Patients and methods
The first study, group (A), was performed in the clinical oncology department, faculty of medicine, Sohag University between the periods from September 2002 to April 2005.
30 patients with operable muscle invasive transitional cell carcinoma of bladder were included. They underwent transurethral resection followed by radiochemotherapy for bladder preservation.
Eligibility Criteria: Age, 18–75 years, ECOG (Eastern Cooperative Oncology Group) performance status 0–2 Transitional cell carcinoma of the urinary bladder, TNM stages (T2- T4a, No, Mo), Resectable disease, Prostatic urethral involvement with transitional cell carcinoma was allowed, if it was completely resected and no stromal invasion. No distant metastases,hemoglobin was equal or more than 10 g/dl, WBC equal or more than 3000 mm3 (neutrophil count equal or more than 1000/mm3 & platelets count equal or more than 100,000/mm3. bilirubin less more than 1.5 mg/dl, normal liver and renal function, creatinine was not more than 1.5 mg/dl. No prior systemic chemotherapy or pelvic radiotherapy was given.
Treatment plan for group (A)
Concomitant radio-chemotherapy was delivered within 3 to 4 weeks after transurethral resection.
Phase I of radiochemotherapy treatment (weeks 1–3)
Radiotherapy was given by Linear accelerator (6 MV), twice daily fractions of external beam irradiation was given as follow, 1.6 GY was given to the pelvic field in the first fraction followed by an interfraction period of at least 4–6 hours, then, 1.5 GY was given to the bladder field in the second fraction, this treatment was given in days 1–5 & 8–12 & 15, 16 17. Chemotherapy was given combined with radiotherapy as following: 5-fluorouracil (400 mg/m2) was administered as a 24- hour’s infusion on days (1, 2, 3 and 15, 16, 17). Cisplatin (15 mg/m2) was administered as a 60- minutes infusion on days (1, 2, 3 -- 8, 9, 10 -- 15, 16, 17).
Phase II radiochemotherapy (weeks 8, 9)
1.5 GY was delivered to the pelvic field twice daily for 8 days, (day 1, 2, 3, 4, 5, 8, 9, 10). Both fractions were given to the pelvic field with a minimum 4 hours interval. The radiation dose delivered during phase II was 24 GY. Chemotherapy was given during phase II as follow: 5- fluorouracil (400 mg/m2) was given in days 1, 2, 3 and days 8, 9, 10. Cisplatin (15 mg/m2) was given in days 1, 2 and days 8, 9.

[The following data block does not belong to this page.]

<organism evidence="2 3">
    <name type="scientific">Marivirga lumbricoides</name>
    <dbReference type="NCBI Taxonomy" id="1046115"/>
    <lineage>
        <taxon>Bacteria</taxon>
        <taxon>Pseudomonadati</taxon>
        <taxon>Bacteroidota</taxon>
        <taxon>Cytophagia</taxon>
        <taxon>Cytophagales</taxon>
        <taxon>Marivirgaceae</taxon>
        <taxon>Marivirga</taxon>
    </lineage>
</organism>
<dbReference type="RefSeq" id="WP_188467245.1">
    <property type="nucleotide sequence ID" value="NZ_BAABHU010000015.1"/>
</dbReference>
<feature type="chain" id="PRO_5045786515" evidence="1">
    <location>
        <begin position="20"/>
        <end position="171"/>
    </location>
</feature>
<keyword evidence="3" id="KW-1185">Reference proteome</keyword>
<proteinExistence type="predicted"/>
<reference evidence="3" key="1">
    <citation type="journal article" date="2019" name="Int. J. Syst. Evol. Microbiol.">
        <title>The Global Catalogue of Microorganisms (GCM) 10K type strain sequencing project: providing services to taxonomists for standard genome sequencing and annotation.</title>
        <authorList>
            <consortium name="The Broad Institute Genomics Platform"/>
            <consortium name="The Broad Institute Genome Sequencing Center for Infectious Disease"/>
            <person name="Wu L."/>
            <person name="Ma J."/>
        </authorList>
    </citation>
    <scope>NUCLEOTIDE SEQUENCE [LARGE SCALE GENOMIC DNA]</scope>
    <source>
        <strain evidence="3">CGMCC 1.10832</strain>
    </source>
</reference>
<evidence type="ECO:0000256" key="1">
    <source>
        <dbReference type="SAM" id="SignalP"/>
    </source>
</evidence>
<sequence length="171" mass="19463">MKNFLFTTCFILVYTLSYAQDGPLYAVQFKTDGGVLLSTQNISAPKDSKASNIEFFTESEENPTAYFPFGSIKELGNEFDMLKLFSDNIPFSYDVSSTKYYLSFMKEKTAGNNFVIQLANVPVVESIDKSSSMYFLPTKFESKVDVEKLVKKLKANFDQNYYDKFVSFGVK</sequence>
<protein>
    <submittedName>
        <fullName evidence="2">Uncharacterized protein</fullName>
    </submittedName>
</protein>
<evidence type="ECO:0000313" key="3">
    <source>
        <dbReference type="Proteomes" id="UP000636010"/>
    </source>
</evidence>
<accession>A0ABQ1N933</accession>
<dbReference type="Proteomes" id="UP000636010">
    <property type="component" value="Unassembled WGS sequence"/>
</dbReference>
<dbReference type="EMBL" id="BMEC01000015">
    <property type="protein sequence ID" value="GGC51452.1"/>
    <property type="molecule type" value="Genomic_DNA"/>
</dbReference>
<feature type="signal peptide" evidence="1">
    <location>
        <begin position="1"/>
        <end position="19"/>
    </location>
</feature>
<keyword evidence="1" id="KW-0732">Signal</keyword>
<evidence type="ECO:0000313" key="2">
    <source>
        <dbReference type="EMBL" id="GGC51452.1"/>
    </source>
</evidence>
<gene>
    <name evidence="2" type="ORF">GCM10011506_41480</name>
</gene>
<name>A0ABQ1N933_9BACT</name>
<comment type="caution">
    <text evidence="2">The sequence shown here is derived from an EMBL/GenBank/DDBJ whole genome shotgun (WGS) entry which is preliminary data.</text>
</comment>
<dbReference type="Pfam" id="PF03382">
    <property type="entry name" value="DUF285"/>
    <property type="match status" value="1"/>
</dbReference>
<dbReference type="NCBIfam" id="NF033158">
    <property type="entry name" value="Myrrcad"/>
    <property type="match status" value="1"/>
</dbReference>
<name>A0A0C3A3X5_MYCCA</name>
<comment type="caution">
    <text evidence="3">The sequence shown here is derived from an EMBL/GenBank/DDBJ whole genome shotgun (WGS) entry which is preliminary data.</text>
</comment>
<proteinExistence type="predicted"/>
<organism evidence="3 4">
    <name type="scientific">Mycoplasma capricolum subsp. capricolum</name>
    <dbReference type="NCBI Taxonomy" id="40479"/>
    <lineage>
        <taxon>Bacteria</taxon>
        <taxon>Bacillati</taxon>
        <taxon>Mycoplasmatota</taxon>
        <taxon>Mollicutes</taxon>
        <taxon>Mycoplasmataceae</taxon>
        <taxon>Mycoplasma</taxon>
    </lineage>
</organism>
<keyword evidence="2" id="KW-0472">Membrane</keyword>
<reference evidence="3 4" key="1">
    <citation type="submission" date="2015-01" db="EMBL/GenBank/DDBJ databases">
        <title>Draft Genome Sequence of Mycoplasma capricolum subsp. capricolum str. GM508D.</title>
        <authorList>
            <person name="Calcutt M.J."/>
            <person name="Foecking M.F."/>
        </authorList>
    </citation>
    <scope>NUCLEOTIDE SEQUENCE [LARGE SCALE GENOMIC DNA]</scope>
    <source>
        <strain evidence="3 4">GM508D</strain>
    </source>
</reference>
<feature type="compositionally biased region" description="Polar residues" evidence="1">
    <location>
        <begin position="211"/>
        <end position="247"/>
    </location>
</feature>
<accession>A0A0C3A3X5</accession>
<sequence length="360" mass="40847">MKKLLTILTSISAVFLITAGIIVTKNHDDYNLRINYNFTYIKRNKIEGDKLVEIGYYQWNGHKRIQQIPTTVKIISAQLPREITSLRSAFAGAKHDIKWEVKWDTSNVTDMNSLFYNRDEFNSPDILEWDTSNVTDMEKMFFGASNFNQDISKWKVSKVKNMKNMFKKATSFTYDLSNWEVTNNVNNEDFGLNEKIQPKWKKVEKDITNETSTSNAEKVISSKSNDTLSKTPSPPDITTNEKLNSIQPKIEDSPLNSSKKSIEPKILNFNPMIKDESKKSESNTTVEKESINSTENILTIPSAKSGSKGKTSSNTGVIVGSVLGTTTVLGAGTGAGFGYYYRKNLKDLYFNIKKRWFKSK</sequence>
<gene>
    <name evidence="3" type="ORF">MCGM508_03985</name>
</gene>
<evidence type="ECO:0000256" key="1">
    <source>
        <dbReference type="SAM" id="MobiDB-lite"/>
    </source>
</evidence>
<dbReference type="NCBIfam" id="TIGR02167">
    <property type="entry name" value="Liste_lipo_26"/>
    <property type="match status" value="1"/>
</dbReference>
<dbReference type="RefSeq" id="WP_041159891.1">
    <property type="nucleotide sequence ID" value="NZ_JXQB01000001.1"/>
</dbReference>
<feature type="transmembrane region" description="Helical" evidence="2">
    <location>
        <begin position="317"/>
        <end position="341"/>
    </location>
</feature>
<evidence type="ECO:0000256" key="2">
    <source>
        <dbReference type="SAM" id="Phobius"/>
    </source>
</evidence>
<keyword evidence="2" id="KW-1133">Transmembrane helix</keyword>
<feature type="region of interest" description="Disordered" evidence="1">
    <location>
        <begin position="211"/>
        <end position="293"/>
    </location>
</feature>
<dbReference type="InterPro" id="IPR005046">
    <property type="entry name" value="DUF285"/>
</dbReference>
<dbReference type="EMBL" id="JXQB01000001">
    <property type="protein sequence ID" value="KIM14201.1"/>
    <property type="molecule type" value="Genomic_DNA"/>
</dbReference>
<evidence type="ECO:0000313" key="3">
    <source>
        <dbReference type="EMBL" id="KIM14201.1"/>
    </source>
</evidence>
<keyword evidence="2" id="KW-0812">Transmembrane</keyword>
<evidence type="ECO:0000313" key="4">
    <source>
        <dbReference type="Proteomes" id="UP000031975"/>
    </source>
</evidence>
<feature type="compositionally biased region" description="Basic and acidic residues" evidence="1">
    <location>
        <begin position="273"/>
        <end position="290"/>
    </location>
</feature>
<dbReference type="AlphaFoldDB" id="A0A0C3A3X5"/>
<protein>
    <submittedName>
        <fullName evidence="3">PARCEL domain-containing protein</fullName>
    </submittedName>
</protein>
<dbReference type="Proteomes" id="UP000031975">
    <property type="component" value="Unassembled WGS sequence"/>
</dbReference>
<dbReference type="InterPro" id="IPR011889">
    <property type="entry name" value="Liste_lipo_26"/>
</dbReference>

Total dose of radiotherapy delivered to the bladder after end of treatment was 64.30 GY. The maximum radiation dose reached to the posterior wall of the rectum and to the femoral heads did not exceed 55 GY and 45 GY, respectively.
The second study (Group B), this study was performed at Assiut University Hospital, during period from December 2004, to April 2006, 30 patients were enrolled in this trial.
Eligibility criteria: Patients with histopathologically proved invasive bladder cancer, (T2 – T3b, No – Mo). After maximum transurethral resection of bladder tumor, followed by second look cystoscopy for resection of any residual tumor at tumor bed after two weeks, or partial cystectomy. Karnofsky scale ≥ 70%. Adequate hematological, hepatic and renal functions. Adequate bladder capacity ≥ 350 c.c. this was evaluated under anesthesia.
Patients who previously received BCG or intravesical chemotherapy were excluded from the study.
Treatment plan for group (B)
After complete resection of bladder tumor, patients received combined chemo-radiotherapy, 60 Gy of fractionated radiotherapy (200 cGy per setting) over 6 weeks with Cisplatin 75 mg/m2 every 3 weeks and Gemcitabine 300 mg/m2 D 1, 8 and 15 every 3 weeks for 2 cycles.
During the first phase, a fractionated dose of 4600 cGy/23 fractions was administered to bladder and pelvic lymphatics (L5-S1 to obturator foramen & 1.5 cm outside pelvic inlet), and the patient was instructed to be full bladder. Then the second phase in which 1400 cGy/7 fractions was given to bladder with safety margin 2 cm all around using one anterior open and 2 lateral wedged fields on linear accelerator (6 m.v. and 15 m.v.) according to separation and distribution of isodose curves. The patient was instructed to be empty bladder in second phase.